As you likely know, this HBR article demonstrates that studies have shown that retaining customers can be far more lucrative than finding new ones. Do you use any specific initiatives to limit customer attrition or customer churn? Can you share some of your advice from your experience about how to limit customer churn?
At Speakfully, we are very authentic regarding what customer experience entails, the benefits and the positive outcomes of those who have implemented our tools. We offer creative ways to help customers right from on-boarding to providing support and expertise through their journey. We don’t just sign them up and let them figure it out. We offer a sturdy platform of support. And when they need more, we address those needs fully.
Here is the main question of our discussion. Based on your experience and success, what are the five most important things one should know in order to create a very successful tech company? Please share a story or an example for each.
1. Build a product that solves a real-world problem for society — People are often very focused on creating a business to achieve an outcome for a problem, but not necessarily a true solution to the problem, which should have a net positive impact on society. Achieving that is the definition of success in my book. I look for an answer about how a piece of technology has altered peoples’ lives. Speakfully, as an example, is mission driven and we celebrate people speaking their truth and being fearless, be it at the workplace or elsewhere. We envision a world where organizations celebrate diversity of opinions as much as being inclusive of differences in them. Speakfully’s success is directly related to how an organization is able to achieve that.
2. Be the differentiator in creating the solution — Being tech innovators, it’s important to know what and how your product interacts with your customers. Read and analyze those insights, they could point you to a gap that you may not have seen during design or otherwise. That may very well be your opportunity to change customer interaction points to build a differentiating tech product. Don’t be afraid to take some huge risks, thinking outside the box. Those risks could possibly just be what sets you apart.
3. Build for scale — This is something I’ve learnt the hard way, working in organizations that have struggled to scale tech wise. When good commercial and business traction comes along, it’s an event that’s going to rely heavily on your basic framework — both operationally and technically. This means you work harder in the early stages performing the due diligence to lay the company’s foundation for that nice upward trend that we all plan and hope for! Be ready for that but do your initial homework!
4. Be flexible — Times change, needs change, world events occur, pandemics happen! Sometimes they all happen in the same year (yes, 2020, I’m talking about you!) If a course adjustment is needed, then so be it. The past two years have been a huge learning experience for me — 2019 for a personal reason and 2020 for well, everything! I’ve had to adjust, reprioritize, make some sacrifices and sometimes even compromise. But every decision made as a result of just that flexibility worked itself out!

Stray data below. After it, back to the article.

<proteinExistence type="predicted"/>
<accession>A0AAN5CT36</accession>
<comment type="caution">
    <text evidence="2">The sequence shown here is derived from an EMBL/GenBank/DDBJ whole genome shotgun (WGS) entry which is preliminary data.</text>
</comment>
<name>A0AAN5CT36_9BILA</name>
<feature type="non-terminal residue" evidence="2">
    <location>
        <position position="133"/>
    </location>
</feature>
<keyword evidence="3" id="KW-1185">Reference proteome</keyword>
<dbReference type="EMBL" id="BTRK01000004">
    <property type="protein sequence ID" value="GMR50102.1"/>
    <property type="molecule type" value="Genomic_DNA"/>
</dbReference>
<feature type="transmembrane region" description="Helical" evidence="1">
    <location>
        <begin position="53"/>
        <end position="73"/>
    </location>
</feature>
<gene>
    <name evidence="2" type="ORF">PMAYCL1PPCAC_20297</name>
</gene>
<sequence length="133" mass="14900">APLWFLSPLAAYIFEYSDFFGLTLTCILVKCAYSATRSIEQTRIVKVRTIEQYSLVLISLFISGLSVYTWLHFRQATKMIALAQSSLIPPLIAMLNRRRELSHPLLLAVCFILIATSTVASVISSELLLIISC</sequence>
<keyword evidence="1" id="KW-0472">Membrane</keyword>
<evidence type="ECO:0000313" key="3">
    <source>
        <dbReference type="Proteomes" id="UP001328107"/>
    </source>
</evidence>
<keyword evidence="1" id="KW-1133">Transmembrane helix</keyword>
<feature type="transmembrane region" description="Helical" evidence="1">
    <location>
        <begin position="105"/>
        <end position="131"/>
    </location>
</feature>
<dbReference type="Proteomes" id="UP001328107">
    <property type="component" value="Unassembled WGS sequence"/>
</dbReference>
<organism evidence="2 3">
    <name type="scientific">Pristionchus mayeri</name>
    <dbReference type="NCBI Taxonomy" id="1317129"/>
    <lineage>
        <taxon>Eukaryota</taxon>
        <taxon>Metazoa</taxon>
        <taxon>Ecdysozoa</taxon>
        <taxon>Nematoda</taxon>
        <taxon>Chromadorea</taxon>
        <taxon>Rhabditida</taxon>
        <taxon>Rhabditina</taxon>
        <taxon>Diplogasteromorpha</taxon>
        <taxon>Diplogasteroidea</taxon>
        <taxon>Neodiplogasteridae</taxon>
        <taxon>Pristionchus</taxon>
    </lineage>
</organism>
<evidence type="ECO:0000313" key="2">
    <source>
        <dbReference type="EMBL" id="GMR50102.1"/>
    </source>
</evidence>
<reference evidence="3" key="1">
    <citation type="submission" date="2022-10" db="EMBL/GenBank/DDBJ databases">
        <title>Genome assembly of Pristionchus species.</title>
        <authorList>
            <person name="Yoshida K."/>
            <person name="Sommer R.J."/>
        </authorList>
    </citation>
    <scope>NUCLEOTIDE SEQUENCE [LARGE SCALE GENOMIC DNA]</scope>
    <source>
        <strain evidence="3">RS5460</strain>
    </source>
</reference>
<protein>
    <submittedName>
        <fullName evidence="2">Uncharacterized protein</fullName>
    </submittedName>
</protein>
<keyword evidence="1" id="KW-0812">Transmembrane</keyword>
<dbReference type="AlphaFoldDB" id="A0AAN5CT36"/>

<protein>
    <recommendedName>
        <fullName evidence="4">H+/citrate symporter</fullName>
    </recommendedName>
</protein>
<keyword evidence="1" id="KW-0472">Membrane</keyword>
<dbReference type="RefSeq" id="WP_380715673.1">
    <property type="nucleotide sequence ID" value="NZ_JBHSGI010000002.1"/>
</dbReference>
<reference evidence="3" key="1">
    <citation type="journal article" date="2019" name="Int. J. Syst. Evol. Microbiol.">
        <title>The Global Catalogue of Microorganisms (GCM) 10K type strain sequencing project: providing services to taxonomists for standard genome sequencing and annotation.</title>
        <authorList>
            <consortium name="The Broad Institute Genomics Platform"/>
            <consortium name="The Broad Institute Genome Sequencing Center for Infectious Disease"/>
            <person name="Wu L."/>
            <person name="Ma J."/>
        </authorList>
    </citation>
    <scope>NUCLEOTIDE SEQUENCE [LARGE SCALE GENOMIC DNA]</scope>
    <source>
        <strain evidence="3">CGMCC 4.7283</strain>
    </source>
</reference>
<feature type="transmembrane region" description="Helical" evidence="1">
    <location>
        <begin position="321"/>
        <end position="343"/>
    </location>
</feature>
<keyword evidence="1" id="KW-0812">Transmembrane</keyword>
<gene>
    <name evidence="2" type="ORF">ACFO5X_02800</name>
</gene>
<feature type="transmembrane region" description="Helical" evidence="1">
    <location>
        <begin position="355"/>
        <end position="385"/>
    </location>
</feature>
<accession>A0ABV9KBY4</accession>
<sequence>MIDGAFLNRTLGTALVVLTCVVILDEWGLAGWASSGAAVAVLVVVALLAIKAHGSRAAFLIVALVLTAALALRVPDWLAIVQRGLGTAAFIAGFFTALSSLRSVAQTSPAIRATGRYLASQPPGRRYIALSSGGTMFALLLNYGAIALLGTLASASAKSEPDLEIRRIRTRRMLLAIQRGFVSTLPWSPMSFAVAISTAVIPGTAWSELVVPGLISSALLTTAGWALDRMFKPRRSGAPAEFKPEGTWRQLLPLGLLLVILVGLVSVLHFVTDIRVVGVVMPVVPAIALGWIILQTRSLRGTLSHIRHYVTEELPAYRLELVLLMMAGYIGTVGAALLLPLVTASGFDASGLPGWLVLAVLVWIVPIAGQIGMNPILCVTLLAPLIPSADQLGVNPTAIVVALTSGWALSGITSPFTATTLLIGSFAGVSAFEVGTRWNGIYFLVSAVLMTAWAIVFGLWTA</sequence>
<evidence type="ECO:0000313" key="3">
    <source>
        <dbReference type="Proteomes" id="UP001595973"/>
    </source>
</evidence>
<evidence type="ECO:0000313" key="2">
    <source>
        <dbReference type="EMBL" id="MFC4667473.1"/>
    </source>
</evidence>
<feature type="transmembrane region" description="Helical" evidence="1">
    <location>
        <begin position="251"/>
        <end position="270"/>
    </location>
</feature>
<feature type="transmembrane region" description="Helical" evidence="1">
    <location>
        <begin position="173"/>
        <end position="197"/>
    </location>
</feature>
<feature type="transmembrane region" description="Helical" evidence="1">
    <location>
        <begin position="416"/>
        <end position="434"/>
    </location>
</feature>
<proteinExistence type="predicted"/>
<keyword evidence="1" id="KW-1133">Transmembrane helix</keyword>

5. Have fun with it — We often get deeply engrossed with building a business, creating technology and all that it takes to get your company off the ground, especially at startups. But it’s so important not forget to have fun with it while doing so. At Speakfully, right from hiring to daily operations to standups, we have consciously created such an environment. And this has enabled everyone to thrive while doing so! When it stops being fun, it’s a fairly strong indicator that you’re likely on the wrong track and that you may have lost sight of the original mission. You might need some retrenchment strategy work to find a fun filled experience for yourself to manage a tech driven business!
Wonderful. We are nearly done. Here are the final “meaty” questions of our discussion. You are a person of enormous influence. If you could inspire a movement that would bring the most amount of good to the most amount of people, what would that be? You never know what your idea can trigger. :-)
Company management (C-suite, VPs, Directors, front line managers) and HR teams can sometimes bury their heads in sand, refusing to see the imminent dangers associated with misbehavior at the workplace, under the false pretense that since nothing is being reported to them, nothing actually happens. So, I’d love to see a movement calling corporate leaders to get real and get their heads out of the sand :) #getheadoutofsand to open your eyes to workplace mistreatment.
We are very blessed that very prominent leaders read this column. Is there a person in the world, or in the US with whom you would love to have a private breakfast or lunch with, and why? He or she might just see this if we tag them :-)
Alyssa Milano — for being grit, courage and confidence.
Thank you so much for this. This was very inspirational, and we wish you only continued success!